Chicago, Tuesday, July 10, 2012. Sitting on the outdoor patio at Petterino's Restaurant watching the parade of finely dressed women sporting beautiful hats and ensembles as they strolled down Dearborn Street on an equally beautiful Chicago evening, one might have thought they'd time-traveled back to South Carolina in the late '50's unless they realized it was opening night for the popular Crowns at the adjoining Goodman Theatre.
Crowns, Regina Taylor's theater piece, inspired by the coffee-table book, Crowns, by Michael Cunningham and Craig Marberry, has been delighting audiences since its inception a little over a decade ago. The play, which has distinguished itself as the most-produced new musical in the U.S. over the past ten years has been seen by more than one million audience members in 40-plus cities across the country and Canada.
Crowns is an exploration of the journey of African-American women to find a sense of self-worth and social acceptance that uses the metaphor of hats to convey their self-pride. The play traces the roots of Gospel music through contemporary hip hop, fusing rich storytelling with abundant “hattitude”.
The plot focuses on a teenage girl Yolonda (Marketta P. Wilder) who is is sent down South to stay with her grandmother (Tony award-winning actress for "The Color Purple" Felica P. Fields) after the killing of her brother in a gang-ridden urban neighborhood. The ensemble cast also includes several “leading ladies” of the American theater, E. Faye Butler as Mabel, Alexis Rogers as Jeanette and Pauletta Washington as Wanda, Newcomers Jasondra Johnson (Velma) along with Marketta P. Wilder, a Chicago native, were cast from hundreds of hopefuls in Taylor’s open audition for emerging Chicago actors.
Also featured is David Jennings as the preacher, and Taylor’s newly-created five-member ensemble with Chicago talents including Shari Addison, Melanie Brezill, Kelvin Roston, Yusha-Marie Sorzano and Laura Walls. The creative team includes music director Fred Carl, projection designer Maya Ciarrocchi, set designer Maruti Evans, choreographer Dianne McIntyre, costume designer Karen Perry, lighting designer Ken Posner and sound designer Richard Woodbury.
In Taylor's re-imagined piece for Chicago, Yolonda and her brother's shooting scene has been transplanted from its original Brooklyn local to Chicago's more familiar Englewood neighborhood with Chicago scenes playing a staring role on the video screen at the back of the stage.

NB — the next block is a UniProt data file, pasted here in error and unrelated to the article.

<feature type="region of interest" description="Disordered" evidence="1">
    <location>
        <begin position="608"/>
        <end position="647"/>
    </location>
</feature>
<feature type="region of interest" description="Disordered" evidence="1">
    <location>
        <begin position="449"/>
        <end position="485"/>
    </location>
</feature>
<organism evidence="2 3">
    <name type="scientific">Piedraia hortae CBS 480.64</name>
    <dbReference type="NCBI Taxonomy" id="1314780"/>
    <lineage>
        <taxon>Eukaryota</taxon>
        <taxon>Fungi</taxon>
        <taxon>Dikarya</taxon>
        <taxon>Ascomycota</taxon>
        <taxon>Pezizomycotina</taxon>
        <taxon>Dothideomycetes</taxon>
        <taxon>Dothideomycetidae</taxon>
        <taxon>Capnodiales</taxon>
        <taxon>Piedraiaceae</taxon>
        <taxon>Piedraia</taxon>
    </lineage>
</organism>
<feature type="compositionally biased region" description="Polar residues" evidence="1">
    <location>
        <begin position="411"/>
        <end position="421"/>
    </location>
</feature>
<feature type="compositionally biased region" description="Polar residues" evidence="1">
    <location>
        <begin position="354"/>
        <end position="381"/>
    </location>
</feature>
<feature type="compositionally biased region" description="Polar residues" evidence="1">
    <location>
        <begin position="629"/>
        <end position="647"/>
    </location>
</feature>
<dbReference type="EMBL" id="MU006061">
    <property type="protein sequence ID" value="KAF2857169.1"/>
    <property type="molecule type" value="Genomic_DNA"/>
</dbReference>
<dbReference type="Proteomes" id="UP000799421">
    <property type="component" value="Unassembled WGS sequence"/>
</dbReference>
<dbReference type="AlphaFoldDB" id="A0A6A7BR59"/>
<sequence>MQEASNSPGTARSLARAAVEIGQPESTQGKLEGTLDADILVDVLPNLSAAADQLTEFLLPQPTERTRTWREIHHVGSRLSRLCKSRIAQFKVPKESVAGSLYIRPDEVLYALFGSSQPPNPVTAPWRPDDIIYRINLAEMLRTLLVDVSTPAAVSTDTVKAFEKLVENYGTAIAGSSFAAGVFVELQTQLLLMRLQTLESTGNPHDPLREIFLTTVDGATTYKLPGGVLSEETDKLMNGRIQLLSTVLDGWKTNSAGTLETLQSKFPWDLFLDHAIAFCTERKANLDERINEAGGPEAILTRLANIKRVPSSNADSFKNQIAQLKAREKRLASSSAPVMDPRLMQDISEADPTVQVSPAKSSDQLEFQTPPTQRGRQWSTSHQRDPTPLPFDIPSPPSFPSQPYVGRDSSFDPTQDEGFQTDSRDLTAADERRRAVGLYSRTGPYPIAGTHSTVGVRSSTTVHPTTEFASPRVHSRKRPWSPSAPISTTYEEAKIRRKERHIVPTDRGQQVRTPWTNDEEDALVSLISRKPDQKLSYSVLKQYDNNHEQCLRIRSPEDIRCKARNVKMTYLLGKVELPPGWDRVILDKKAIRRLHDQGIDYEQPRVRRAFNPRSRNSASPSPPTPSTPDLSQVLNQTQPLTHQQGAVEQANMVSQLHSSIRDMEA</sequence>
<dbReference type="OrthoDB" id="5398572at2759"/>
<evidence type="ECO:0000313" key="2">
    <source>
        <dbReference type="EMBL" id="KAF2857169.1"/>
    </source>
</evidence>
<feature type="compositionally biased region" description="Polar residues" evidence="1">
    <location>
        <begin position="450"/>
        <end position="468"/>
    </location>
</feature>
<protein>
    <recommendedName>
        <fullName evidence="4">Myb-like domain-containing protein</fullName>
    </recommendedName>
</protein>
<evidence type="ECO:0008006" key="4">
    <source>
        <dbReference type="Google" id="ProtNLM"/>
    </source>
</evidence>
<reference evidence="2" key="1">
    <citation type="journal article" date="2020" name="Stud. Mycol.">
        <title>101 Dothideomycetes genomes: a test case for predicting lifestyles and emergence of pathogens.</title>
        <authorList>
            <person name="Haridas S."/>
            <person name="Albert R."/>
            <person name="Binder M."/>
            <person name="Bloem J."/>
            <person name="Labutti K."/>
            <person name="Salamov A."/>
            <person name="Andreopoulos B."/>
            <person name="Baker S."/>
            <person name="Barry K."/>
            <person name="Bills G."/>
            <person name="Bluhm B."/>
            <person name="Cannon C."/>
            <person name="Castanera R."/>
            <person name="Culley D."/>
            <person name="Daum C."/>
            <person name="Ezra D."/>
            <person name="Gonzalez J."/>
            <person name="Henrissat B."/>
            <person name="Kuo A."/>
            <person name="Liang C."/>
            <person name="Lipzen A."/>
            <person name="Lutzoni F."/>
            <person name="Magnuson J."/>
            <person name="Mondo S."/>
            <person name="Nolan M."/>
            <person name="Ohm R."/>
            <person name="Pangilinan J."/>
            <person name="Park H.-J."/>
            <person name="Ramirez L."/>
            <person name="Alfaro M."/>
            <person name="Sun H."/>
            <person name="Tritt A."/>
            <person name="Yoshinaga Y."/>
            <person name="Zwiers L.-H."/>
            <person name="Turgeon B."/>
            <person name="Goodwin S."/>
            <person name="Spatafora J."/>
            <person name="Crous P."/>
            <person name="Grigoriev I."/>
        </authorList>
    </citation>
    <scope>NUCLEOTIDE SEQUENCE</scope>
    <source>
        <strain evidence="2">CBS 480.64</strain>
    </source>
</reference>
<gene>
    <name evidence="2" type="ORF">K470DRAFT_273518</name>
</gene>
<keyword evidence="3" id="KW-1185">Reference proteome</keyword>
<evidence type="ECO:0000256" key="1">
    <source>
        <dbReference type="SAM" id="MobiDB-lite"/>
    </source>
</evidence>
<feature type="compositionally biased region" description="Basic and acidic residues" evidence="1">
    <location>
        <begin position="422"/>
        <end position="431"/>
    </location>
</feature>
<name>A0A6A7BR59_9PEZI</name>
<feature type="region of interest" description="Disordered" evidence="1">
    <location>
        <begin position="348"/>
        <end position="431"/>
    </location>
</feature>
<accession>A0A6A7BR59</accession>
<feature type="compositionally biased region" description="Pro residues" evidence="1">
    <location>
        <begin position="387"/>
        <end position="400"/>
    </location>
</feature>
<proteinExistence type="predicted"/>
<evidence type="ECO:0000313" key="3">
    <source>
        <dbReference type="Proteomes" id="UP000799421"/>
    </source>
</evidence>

The all-star cast, the staging, the music (featuring a seven-piece pit orchestra) and the enthusiast audience makes Crowns more than a show. It is an event. So hold onto your hats and join this celebration of the human spirit with the re-interpreted production of an old favorite Crowns...just don't get in over your head.
“The Yolanda Project” and Pre-Show Spoken Word from Louder Than a Bomb/Young Chicago Authors.
In reshaping her 17-year old central character in Crowns, Taylor engaged in “The Yolanda Project”—a four-week workshop and dialogue with young Chicago women aged 17-21 and involved with Louder Than a Bomb/Young Chicago Authors. Jamila Woods, a former Goodman intern and two-time Louder Than a Bomb winner, moderated the sessions. Members of Young Chicago Authors bring powerful recitations of their own spoken-word poems each Friday during the run—July 13, 20, 27 and August 3 at 7p.m. in the Goodman Lobby.
Other pre-show events and activities at select performances of Crowns include:
Local choirs Johnell Nicholas and In Spirit Ministries will perform on July 11 at 6:45p.m. in the Goodman Lobby.
Sweet Holy Spirit Church Choir will perform July 26 at 6:45p.m. in the lobby with local milliners will selling their original hat creations in the coat check area.
TICKETS AND INFORMATION.
Goodman Theatre, 170 N. Dearborn St., Running time: 1 hour, 50 minutes, Tickets: $31-$88 at 312 443 3800 or at the Goodman Theatre website. Extended through August 12, 2012.
Filed under: Theater in Chicago